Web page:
Case report: Khan v MNX [2018] EWCA Civ 2609

Informed consent; clinical negligence; the SAAMCO principle ‘In the event, the Court of Appeal in Khan distinguished Chester on the facts in order to apply the SAAMCO principles to the duty to give informed consent.’ Khan v MNX [2018] is an important decision clarifying that the SAAMCO principle, that losses are only recoverable if they …
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Case report: Duce v Worcestershire Acute Hospitals NHS Trust [2018] EWCA Civ 1307

Limits of the duty of informed consent; breach of duty; causation ‘The confirmation of the need to satisfy the but for test is consistent with a long line of recent authority.’ In Montgomery v Lanarkshire Health Board [2015] it was held that the doctor must take reasonable care to ensure that a patient is aware …
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Case report: Dryden v Johnson Matthey plc [2018] UKSC 18

Asymptomatic physiological changes; actionable injury; economic loss ‘The claimants (appellants) were negligently exposed to platinum salts by their employer in breach of statutory and common law duty. They developed platinum salt sensitivity, in itself an asymptomatic condition.’ In Dryden v Johnson Matthey plc [2018], Lady Black gave the sole judgment for the Supreme Court allowing …
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Remedies: A costly error

Failure to advise clients of risk can have serious financial consequences. David Greene and Dominic de Bono consider a recent equitable compensation claim ‘Jackson LJ held that this was a category 2 advice case, noting that this was not a “conventional conveyancing situation“. While the purchasers had taken the decision to purchase a property in …
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Construction Focus: Information or advice?

John Starr reports on two recent decisions that have reaffirmed the SAAMCO principle in cases of alleged negligence, highlighting the difference between informing and advising ‘In an attempt to recover their losses, lenders looked to the conveyancing solicitors who had advised on the transactions.’At a time when interest rates have just increased from 0.25% to …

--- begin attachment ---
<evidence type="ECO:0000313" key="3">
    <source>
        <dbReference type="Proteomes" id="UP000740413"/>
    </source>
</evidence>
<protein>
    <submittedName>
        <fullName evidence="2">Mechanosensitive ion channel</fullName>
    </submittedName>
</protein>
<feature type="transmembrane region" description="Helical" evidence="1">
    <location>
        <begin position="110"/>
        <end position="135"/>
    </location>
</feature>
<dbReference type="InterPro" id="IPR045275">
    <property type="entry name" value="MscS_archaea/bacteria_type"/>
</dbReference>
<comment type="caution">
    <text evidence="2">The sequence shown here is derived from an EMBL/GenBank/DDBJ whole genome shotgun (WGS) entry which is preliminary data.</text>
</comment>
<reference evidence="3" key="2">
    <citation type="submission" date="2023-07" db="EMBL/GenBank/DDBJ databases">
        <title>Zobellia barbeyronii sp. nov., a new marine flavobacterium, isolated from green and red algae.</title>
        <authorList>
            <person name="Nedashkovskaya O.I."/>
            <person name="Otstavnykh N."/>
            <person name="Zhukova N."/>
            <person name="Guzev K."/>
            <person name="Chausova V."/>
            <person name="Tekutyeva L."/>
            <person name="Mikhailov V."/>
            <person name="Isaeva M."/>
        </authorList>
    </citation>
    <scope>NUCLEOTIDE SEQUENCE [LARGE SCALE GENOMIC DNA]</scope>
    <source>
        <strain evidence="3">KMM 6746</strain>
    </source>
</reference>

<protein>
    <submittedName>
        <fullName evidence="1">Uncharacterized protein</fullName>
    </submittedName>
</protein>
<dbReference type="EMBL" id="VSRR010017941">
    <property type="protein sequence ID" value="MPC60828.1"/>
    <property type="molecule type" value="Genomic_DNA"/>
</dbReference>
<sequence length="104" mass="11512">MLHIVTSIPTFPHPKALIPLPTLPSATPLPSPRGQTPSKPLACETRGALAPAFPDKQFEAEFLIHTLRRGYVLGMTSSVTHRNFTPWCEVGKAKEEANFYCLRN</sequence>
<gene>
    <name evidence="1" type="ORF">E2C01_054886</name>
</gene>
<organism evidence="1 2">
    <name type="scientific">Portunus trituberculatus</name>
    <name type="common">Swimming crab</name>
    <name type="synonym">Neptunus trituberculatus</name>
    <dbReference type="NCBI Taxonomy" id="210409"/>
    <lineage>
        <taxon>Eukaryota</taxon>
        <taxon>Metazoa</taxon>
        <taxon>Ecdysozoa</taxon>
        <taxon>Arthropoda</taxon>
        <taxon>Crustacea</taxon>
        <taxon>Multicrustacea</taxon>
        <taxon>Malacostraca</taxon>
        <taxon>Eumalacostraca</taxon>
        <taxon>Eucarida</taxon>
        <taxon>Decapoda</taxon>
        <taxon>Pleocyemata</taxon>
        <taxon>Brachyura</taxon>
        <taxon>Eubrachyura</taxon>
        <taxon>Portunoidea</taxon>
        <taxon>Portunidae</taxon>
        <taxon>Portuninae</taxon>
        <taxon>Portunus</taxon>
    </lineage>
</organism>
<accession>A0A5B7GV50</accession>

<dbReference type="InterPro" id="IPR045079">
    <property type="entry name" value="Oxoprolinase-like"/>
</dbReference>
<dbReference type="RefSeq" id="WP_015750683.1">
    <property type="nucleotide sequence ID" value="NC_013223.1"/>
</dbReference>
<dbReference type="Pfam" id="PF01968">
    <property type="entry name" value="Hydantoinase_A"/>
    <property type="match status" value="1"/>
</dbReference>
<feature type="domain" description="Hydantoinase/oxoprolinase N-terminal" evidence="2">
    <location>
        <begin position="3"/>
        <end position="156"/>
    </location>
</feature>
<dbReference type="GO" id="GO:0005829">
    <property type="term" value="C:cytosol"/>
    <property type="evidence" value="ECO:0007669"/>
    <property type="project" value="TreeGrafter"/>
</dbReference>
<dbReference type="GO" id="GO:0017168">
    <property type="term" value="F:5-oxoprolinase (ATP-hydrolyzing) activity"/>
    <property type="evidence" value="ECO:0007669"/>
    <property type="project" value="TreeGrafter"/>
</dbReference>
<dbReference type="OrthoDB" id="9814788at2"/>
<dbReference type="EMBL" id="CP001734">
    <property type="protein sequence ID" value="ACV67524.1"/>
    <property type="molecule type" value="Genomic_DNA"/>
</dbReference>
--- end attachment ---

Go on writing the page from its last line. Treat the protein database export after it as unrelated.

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Fraud: When gross negligence is not enough

In an article highlighting the key points of a case involving deliberate deceit by a surveyor, Jonathan Brooks explores the principles involved ‘E-mail correspondence abounds and is often of so informal a nature that it is issued without the same level of thought and care that a writer may give to, say, a more formal …
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Valuation Negligence: Boom, bust and back to basics

The law, like the property market, does not stand still. Against the backdrop of a market that is rising rapidly in places, Jonathan Brooks and Sandip Singh look at some of the key issues to come out of recent valuation negligence case law ‘As the availability and accuracy of data and resources improve and as …
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Gabriel v Little & ors [2012] EWHC 1193 (Ch)

Wills & Trusts Law Reports | April 2013 #128

The claimant (Mr Gabriel) and the first defendant (Mr Little) were businessmen and erstwhile friends who had previously collaborated in respect to a project known as Southgate street development in Gloucester. The third defendant (High Tech), the entire share capital of which was owned by Mr Little, was the building contractor. The fourth defendant (BPE), a firm of solicitors engaged by Mr Gabriel, drafted a facility letter recording the terms upon which Mr Gabriel was prepared to make a contribution by way of loan to the cost of the development. In the event, Mr Gabriel was unable to ob...

Negligent Valuation: Valuation issues

Recent case law highlights the growing number of claims being brought by lenders against valuers in the downturn. Peter Levaggi investigates ‘Valuers face substantial difficulty in attempting to arrive at a market value in circumstances where very little market exists.’ The volatile property development sector has led to increased pressure on surveyors. The problem arises …
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Contract: Never trust a lawyer

Sam Coulthard and Bryony Pawsey investigate whether lawyers’ opinions on legal capacity continue to have any value following a recent Court of Appeal decision ‘In entering into void transactions, the Bank had received no rights at all under the swaps and had thus lost the full amount advanced.’Prudent contracting parties often seek advice from lawyers …
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